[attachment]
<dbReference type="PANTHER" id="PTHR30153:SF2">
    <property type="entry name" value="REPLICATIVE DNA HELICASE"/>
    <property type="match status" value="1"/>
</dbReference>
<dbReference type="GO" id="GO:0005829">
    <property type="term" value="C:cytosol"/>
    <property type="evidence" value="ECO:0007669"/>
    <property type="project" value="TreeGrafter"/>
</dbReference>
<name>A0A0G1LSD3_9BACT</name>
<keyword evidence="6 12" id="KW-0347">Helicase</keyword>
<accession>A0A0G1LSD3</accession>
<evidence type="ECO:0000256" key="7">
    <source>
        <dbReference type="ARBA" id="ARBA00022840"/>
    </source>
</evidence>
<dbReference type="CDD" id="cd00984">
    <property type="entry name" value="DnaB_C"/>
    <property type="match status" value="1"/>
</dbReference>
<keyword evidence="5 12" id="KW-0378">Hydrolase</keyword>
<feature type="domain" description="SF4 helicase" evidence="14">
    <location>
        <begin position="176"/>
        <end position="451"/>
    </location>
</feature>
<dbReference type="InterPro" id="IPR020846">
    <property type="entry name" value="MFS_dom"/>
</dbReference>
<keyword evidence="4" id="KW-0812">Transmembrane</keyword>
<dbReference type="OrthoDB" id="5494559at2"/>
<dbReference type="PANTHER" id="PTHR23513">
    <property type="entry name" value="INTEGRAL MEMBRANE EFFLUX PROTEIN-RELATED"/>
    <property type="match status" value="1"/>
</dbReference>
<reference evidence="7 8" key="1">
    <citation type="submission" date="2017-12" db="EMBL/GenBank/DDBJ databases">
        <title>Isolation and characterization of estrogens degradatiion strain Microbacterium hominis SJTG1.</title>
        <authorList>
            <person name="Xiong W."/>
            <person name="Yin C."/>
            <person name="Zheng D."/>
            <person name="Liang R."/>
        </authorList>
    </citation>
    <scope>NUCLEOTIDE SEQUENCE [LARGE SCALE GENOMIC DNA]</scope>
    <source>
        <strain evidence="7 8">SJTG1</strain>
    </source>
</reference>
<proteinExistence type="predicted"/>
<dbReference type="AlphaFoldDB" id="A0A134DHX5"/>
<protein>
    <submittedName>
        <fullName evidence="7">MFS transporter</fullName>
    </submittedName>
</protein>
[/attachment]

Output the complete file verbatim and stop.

<dbReference type="PANTHER" id="PTHR30153:SF2">
    <property type="entry name" value="REPLICATIVE DNA HELICASE"/>
    <property type="match status" value="1"/>
</dbReference>
<dbReference type="GO" id="GO:0005829">
    <property type="term" value="C:cytosol"/>
    <property type="evidence" value="ECO:0007669"/>
    <property type="project" value="TreeGrafter"/>
</dbReference>
<name>A0A0G1LSD3_9BACT</name>
<keyword evidence="6 12" id="KW-0347">Helicase</keyword>
<accession>A0A0G1LSD3</accession>
<evidence type="ECO:0000256" key="7">
    <source>
        <dbReference type="ARBA" id="ARBA00022840"/>
    </source>
</evidence>
<dbReference type="CDD" id="cd00984">
    <property type="entry name" value="DnaB_C"/>
    <property type="match status" value="1"/>
</dbReference>
<keyword evidence="5 12" id="KW-0378">Hydrolase</keyword>
<feature type="domain" description="SF4 helicase" evidence="14">
    <location>
        <begin position="176"/>
        <end position="451"/>
    </location>
</feature>
<dbReference type="InterPro" id="IPR020846">
    <property type="entry name" value="MFS_dom"/>
</dbReference>
<keyword evidence="4" id="KW-0812">Transmembrane</keyword>
<dbReference type="OrthoDB" id="5494559at2"/>
<dbReference type="PANTHER" id="PTHR23513">
    <property type="entry name" value="INTEGRAL MEMBRANE EFFLUX PROTEIN-RELATED"/>
    <property type="match status" value="1"/>
</dbReference>
<reference evidence="7 8" key="1">
    <citation type="submission" date="2017-12" db="EMBL/GenBank/DDBJ databases">
        <title>Isolation and characterization of estrogens degradatiion strain Microbacterium hominis SJTG1.</title>
        <authorList>
            <person name="Xiong W."/>
            <person name="Yin C."/>
            <person name="Zheng D."/>
            <person name="Liang R."/>
        </authorList>
    </citation>
    <scope>NUCLEOTIDE SEQUENCE [LARGE SCALE GENOMIC DNA]</scope>
    <source>
        <strain evidence="7 8">SJTG1</strain>
    </source>
</reference>
<proteinExistence type="predicted"/>
<dbReference type="AlphaFoldDB" id="A0A134DHX5"/>
<protein>
    <submittedName>
        <fullName evidence="7">MFS transporter</fullName>
    </submittedName>
</protein>